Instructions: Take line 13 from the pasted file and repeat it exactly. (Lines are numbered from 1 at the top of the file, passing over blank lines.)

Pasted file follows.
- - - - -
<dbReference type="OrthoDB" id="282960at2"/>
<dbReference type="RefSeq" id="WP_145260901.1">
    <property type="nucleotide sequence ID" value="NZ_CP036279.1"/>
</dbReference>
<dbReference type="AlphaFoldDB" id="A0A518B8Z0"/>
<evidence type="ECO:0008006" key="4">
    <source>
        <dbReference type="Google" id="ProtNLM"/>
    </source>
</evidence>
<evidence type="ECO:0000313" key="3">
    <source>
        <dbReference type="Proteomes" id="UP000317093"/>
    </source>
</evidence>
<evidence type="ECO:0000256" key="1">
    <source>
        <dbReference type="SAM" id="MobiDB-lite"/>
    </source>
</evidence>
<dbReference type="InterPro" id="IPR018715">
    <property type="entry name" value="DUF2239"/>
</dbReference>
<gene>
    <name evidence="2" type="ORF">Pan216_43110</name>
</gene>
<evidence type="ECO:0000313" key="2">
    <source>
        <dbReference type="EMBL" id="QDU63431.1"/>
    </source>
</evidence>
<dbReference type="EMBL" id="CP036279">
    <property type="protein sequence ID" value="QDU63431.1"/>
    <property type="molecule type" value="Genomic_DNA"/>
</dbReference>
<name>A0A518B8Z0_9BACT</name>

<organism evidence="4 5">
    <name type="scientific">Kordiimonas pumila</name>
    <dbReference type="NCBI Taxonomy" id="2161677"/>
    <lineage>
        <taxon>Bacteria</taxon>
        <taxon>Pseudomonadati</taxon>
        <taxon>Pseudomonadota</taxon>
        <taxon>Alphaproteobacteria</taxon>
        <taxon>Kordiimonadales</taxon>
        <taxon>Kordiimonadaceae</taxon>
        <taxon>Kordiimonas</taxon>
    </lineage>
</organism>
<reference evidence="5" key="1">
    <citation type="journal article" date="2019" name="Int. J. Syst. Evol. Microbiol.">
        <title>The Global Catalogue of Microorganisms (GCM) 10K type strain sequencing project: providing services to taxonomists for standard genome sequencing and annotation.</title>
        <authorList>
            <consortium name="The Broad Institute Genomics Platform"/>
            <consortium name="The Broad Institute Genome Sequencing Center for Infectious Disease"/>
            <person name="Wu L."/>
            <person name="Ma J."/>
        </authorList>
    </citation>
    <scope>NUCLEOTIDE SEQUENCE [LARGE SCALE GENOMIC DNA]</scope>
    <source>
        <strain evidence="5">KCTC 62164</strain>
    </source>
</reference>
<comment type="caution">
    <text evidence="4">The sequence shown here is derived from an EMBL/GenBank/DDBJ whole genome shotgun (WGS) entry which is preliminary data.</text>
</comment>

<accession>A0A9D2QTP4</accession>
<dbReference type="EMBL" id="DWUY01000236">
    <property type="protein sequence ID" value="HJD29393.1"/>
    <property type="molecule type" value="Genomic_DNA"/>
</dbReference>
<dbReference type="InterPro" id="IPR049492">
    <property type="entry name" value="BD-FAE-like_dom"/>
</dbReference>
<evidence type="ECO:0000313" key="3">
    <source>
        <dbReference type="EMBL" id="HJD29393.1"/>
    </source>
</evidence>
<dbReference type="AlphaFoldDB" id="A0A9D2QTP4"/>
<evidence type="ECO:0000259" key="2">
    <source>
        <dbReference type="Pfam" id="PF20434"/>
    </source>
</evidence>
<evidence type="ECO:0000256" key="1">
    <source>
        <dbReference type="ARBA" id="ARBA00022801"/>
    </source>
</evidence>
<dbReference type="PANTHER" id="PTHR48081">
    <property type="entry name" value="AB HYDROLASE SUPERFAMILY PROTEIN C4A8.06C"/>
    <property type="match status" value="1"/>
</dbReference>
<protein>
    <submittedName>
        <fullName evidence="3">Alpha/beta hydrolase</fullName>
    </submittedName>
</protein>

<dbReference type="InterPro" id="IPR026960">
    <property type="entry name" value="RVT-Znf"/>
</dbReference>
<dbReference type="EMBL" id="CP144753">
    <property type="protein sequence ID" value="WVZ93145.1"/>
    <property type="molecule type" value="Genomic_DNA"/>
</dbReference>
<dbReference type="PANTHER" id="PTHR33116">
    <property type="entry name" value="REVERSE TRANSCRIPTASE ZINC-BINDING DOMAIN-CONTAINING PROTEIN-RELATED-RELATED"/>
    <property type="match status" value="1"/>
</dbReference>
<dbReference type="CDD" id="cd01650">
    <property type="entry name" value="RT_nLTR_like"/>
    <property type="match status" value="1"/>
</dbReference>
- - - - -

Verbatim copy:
        <dbReference type="Proteomes" id="UP000317093"/>